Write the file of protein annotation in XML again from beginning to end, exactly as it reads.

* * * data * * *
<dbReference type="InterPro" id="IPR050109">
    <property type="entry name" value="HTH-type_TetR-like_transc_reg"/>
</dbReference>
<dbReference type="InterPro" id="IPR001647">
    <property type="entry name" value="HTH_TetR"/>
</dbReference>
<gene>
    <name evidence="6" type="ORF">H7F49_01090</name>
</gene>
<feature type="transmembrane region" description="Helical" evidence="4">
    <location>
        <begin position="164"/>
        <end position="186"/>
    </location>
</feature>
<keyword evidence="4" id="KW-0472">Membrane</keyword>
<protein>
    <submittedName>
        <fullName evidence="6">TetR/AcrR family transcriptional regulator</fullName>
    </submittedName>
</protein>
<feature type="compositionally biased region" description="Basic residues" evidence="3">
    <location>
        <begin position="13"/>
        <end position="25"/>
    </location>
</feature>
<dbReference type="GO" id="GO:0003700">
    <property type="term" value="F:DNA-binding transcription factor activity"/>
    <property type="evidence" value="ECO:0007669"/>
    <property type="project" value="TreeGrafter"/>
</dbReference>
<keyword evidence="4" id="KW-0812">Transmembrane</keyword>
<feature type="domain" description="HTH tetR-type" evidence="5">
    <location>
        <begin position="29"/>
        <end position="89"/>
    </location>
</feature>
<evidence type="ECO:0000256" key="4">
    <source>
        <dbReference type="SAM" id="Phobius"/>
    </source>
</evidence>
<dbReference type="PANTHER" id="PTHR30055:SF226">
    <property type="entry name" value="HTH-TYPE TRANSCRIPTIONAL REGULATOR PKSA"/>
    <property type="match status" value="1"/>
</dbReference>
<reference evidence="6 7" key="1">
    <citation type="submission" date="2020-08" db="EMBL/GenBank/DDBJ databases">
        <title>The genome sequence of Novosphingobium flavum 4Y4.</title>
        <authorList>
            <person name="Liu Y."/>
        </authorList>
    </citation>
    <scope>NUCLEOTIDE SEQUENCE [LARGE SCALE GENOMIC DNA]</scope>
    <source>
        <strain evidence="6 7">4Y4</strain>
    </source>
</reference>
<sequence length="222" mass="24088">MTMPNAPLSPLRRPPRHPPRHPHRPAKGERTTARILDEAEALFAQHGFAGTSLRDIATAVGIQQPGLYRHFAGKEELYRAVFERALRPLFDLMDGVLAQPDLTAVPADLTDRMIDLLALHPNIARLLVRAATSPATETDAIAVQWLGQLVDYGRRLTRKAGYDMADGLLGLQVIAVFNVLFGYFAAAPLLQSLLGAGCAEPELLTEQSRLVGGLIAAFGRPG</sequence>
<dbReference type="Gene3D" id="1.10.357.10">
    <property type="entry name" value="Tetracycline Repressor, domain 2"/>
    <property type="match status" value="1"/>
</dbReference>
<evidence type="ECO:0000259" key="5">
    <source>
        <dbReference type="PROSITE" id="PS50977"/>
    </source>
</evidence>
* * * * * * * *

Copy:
<dbReference type="InterPro" id="IPR050109">
    <property type="entry name" value="HTH-type_TetR-like_transc_reg"/>
</dbReference>
<dbReference type="InterPro" id="IPR001647">
    <property type="entry name" value="HTH_TetR"/>
</dbReference>
<gene>
    <name evidence="6" type="ORF">H7F49_01090</name>
</gene>
<feature type="transmembrane region" description="Helical" evidence="4">
    <location>
        <begin position="164"/>
        <end position="186"/>
    </location>
</feature>
<keyword evidence="4" id="KW-0472">Membrane</keyword>
<protein>
    <submittedName>
        <fullName evidence="6">TetR/AcrR family transcriptional regulator</fullName>
    </submittedName>
</protein>
<feature type="compositionally biased region" description="Basic residues" evidence="3">
    <location>
        <begin position="13"/>
        <end position="25"/>
    </location>
</feature>
<dbReference type="GO" id="GO:0003700">
    <property type="term" value="F:DNA-binding transcription factor activity"/>
    <property type="evidence" value="ECO:0007669"/>
    <property type="project" value="TreeGrafter"/>
</dbReference>
<keyword evidence="4" id="KW-0812">Transmembrane</keyword>
<feature type="domain" description="HTH tetR-type" evidence="5">
    <location>
        <begin position="29"/>
        <end position="89"/>
    </location>
</feature>
<evidence type="ECO:0000256" key="4">
    <source>
        <dbReference type="SAM" id="Phobius"/>
    </source>
</evidence>
<dbReference type="PANTHER" id="PTHR30055:SF226">
    <property type="entry name" value="HTH-TYPE TRANSCRIPTIONAL REGULATOR PKSA"/>
    <property type="match status" value="1"/>
</dbReference>
<reference evidence="6 7" key="1">
    <citation type="submission" date="2020-08" db="EMBL/GenBank/DDBJ databases">
        <title>The genome sequence of Novosphingobium flavum 4Y4.</title>
        <authorList>
            <person name="Liu Y."/>
        </authorList>
    </citation>
    <scope>NUCLEOTIDE SEQUENCE [LARGE SCALE GENOMIC DNA]</scope>
    <source>
        <strain evidence="6 7">4Y4</strain>
    </source>
</reference>
<sequence length="222" mass="24088">MTMPNAPLSPLRRPPRHPPRHPHRPAKGERTTARILDEAEALFAQHGFAGTSLRDIATAVGIQQPGLYRHFAGKEELYRAVFERALRPLFDLMDGVLAQPDLTAVPADLTDRMIDLLALHPNIARLLVRAATSPATETDAIAVQWLGQLVDYGRRLTRKAGYDMADGLLGLQVIAVFNVLFGYFAAAPLLQSLLGAGCAEPELLTEQSRLVGGLIAAFGRPG</sequence>
<dbReference type="Gene3D" id="1.10.357.10">
    <property type="entry name" value="Tetracycline Repressor, domain 2"/>
    <property type="match status" value="1"/>
</dbReference>
<evidence type="ECO:0000259" key="5">
    <source>
        <dbReference type="PROSITE" id="PS50977"/>
    </source>
</evidence>